- Using the calculator
The calculator is very straightforward to use - it has a questionnaire and a results section. You just need to add a few personal details to get an estimation of your lean body mass. Let’s review this information together.
Step 1. Before getting started, you should select the units of measurement you are comfortable with. You can choose between US units or metric units by selecting one of the tabs at the top of the calculator.
Step 2. On the first line of the calculator, please identify your age. You can use your keyboard or the arrow features to input this information easily.
Step 3. Next, you’ll have to select your gender, whether you are male or female.
Step 4. Then you’ll need to set your height and document your weight on the last two lines of the calculator.
Step 5. You can view your results in the table below the questionnaire. For more details on the formula used by this calculator, proceed to the next section.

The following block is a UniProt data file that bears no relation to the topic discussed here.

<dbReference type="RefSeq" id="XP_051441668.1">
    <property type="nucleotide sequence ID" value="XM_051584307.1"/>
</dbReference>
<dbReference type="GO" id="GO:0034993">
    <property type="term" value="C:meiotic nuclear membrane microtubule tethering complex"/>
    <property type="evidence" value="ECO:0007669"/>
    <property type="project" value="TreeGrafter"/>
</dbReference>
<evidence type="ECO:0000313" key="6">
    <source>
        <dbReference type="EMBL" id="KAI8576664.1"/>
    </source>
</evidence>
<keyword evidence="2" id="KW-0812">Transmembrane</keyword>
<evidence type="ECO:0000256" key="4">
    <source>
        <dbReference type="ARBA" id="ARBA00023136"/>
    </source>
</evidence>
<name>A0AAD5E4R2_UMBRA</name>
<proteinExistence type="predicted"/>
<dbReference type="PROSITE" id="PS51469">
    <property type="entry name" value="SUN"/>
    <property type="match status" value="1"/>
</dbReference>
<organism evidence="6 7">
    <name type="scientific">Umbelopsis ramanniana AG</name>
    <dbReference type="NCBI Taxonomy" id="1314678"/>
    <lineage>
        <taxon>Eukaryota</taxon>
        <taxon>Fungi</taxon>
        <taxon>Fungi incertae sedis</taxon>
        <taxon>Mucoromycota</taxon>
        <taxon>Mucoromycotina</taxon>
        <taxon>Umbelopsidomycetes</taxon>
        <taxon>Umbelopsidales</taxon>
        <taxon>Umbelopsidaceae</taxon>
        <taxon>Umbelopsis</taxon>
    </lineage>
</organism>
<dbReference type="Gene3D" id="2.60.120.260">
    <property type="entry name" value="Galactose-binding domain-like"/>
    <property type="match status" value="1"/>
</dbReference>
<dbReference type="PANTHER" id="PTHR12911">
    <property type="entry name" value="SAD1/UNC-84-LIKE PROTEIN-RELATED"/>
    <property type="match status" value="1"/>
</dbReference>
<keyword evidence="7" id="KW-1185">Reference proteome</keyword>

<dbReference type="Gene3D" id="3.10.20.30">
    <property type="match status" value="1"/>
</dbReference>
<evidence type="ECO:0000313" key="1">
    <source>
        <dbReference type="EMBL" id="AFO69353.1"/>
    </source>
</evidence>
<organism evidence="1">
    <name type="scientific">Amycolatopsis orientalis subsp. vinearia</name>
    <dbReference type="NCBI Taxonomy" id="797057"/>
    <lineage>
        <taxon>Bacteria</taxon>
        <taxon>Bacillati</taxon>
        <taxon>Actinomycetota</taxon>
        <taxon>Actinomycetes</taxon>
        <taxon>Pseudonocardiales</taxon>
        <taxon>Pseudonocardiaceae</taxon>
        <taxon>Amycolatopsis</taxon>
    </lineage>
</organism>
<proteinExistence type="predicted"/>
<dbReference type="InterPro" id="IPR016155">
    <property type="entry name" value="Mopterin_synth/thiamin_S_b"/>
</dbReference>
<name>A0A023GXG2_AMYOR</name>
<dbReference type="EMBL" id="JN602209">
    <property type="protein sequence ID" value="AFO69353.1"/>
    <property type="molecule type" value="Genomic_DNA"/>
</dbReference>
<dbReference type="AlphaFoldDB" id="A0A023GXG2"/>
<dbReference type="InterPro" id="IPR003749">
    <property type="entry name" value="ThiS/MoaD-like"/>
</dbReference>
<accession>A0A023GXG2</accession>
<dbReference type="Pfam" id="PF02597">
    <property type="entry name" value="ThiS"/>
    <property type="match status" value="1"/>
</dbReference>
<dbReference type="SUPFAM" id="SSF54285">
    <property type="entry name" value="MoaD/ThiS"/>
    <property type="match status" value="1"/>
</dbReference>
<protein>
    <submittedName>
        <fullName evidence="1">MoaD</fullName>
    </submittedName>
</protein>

- Your results
This calculator is designed to calculate your lean body mass according to four different equations. Three of the formulas are tailored to adults, while one is made for children up to 14 years old.
- Boer Formula
Male 0.407weight(kg) + 0.267height(cm) – 19.2 Female 0.252weight(kg) + 0.473height(cm) – 48.3
- James Formula
Male 1.1weight(kg) – 128(weight(kg)/height(cm))
Female 1.07weight(kg) – 148(weight(kg)/height(cm))
- Hume Formula
Male 0.32810weight(kg) + 0.33929height(cm) – 29.5336 Female 0.29569weight(kg) + 0.41813height(cm) – 43.2933
- Peters Formula (for children up to 14 years old)
Children 3.8*[0.0215*(Weight in Kg^0.6469)*(Height in cm^0.7236)]